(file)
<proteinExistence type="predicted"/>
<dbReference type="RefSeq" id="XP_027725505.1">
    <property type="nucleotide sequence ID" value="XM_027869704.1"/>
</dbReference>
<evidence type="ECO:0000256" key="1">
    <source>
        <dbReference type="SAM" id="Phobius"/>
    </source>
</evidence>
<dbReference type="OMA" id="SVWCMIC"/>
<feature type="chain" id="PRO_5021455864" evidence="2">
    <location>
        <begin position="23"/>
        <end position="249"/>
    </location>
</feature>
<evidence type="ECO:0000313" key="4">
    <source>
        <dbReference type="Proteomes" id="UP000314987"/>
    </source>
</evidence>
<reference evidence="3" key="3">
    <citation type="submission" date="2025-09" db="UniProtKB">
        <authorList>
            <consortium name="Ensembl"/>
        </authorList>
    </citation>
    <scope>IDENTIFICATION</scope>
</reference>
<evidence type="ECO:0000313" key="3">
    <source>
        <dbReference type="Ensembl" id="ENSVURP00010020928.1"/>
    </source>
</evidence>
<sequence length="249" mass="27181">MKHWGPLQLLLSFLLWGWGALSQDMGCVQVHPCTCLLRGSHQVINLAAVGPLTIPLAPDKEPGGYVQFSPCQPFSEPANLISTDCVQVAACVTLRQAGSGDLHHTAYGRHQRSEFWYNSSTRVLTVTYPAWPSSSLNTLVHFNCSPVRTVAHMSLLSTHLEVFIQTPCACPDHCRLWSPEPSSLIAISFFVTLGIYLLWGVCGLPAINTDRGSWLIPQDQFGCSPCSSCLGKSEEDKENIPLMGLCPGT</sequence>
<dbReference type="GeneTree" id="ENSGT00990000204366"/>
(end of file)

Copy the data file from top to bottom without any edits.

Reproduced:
<proteinExistence type="predicted"/>
<dbReference type="RefSeq" id="XP_027725505.1">
    <property type="nucleotide sequence ID" value="XM_027869704.1"/>
</dbReference>
<evidence type="ECO:0000256" key="1">
    <source>
        <dbReference type="SAM" id="Phobius"/>
    </source>
</evidence>
<dbReference type="OMA" id="SVWCMIC"/>
<feature type="chain" id="PRO_5021455864" evidence="2">
    <location>
        <begin position="23"/>
        <end position="249"/>
    </location>
</feature>
<evidence type="ECO:0000313" key="4">
    <source>
        <dbReference type="Proteomes" id="UP000314987"/>
    </source>
</evidence>
<reference evidence="3" key="3">
    <citation type="submission" date="2025-09" db="UniProtKB">
        <authorList>
            <consortium name="Ensembl"/>
        </authorList>
    </citation>
    <scope>IDENTIFICATION</scope>
</reference>
<evidence type="ECO:0000313" key="3">
    <source>
        <dbReference type="Ensembl" id="ENSVURP00010020928.1"/>
    </source>
</evidence>
<sequence length="249" mass="27181">MKHWGPLQLLLSFLLWGWGALSQDMGCVQVHPCTCLLRGSHQVINLAAVGPLTIPLAPDKEPGGYVQFSPCQPFSEPANLISTDCVQVAACVTLRQAGSGDLHHTAYGRHQRSEFWYNSSTRVLTVTYPAWPSSSLNTLVHFNCSPVRTVAHMSLLSTHLEVFIQTPCACPDHCRLWSPEPSSLIAISFFVTLGIYLLWGVCGLPAINTDRGSWLIPQDQFGCSPCSSCLGKSEEDKENIPLMGLCPGT</sequence>
<dbReference type="GeneTree" id="ENSGT00990000204366"/>